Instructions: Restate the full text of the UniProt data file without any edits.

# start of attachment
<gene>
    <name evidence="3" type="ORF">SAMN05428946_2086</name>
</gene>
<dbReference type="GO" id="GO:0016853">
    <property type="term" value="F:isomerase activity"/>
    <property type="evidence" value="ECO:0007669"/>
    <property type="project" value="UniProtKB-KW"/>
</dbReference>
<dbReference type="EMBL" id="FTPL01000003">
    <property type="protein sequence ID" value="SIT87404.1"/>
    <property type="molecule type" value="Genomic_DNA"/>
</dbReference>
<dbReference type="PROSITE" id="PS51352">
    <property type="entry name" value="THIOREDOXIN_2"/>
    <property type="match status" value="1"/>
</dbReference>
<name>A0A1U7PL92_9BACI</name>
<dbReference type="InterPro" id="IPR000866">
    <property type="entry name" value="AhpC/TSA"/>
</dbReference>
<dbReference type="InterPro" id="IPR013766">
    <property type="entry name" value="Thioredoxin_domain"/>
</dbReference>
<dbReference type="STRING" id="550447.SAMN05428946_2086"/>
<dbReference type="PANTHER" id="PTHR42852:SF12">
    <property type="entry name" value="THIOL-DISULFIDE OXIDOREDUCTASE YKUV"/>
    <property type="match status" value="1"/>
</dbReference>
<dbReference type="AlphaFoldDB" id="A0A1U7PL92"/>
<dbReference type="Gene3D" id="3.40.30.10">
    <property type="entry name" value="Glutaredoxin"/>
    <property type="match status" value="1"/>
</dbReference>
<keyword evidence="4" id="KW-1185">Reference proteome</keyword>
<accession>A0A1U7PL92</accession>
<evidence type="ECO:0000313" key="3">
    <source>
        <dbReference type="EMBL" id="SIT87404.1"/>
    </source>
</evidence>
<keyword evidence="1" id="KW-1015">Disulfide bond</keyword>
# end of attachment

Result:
<gene>
    <name evidence="3" type="ORF">SAMN05428946_2086</name>
</gene>
<dbReference type="GO" id="GO:0016853">
    <property type="term" value="F:isomerase activity"/>
    <property type="evidence" value="ECO:0007669"/>
    <property type="project" value="UniProtKB-KW"/>
</dbReference>
<dbReference type="EMBL" id="FTPL01000003">
    <property type="protein sequence ID" value="SIT87404.1"/>
    <property type="molecule type" value="Genomic_DNA"/>
</dbReference>
<dbReference type="PROSITE" id="PS51352">
    <property type="entry name" value="THIOREDOXIN_2"/>
    <property type="match status" value="1"/>
</dbReference>
<name>A0A1U7PL92_9BACI</name>
<dbReference type="InterPro" id="IPR000866">
    <property type="entry name" value="AhpC/TSA"/>
</dbReference>
<dbReference type="InterPro" id="IPR013766">
    <property type="entry name" value="Thioredoxin_domain"/>
</dbReference>
<dbReference type="STRING" id="550447.SAMN05428946_2086"/>
<dbReference type="PANTHER" id="PTHR42852:SF12">
    <property type="entry name" value="THIOL-DISULFIDE OXIDOREDUCTASE YKUV"/>
    <property type="match status" value="1"/>
</dbReference>
<dbReference type="AlphaFoldDB" id="A0A1U7PL92"/>
<dbReference type="Gene3D" id="3.40.30.10">
    <property type="entry name" value="Glutaredoxin"/>
    <property type="match status" value="1"/>
</dbReference>
<keyword evidence="4" id="KW-1185">Reference proteome</keyword>
<accession>A0A1U7PL92</accession>
<evidence type="ECO:0000313" key="3">
    <source>
        <dbReference type="EMBL" id="SIT87404.1"/>
    </source>
</evidence>
<keyword evidence="1" id="KW-1015">Disulfide bond</keyword>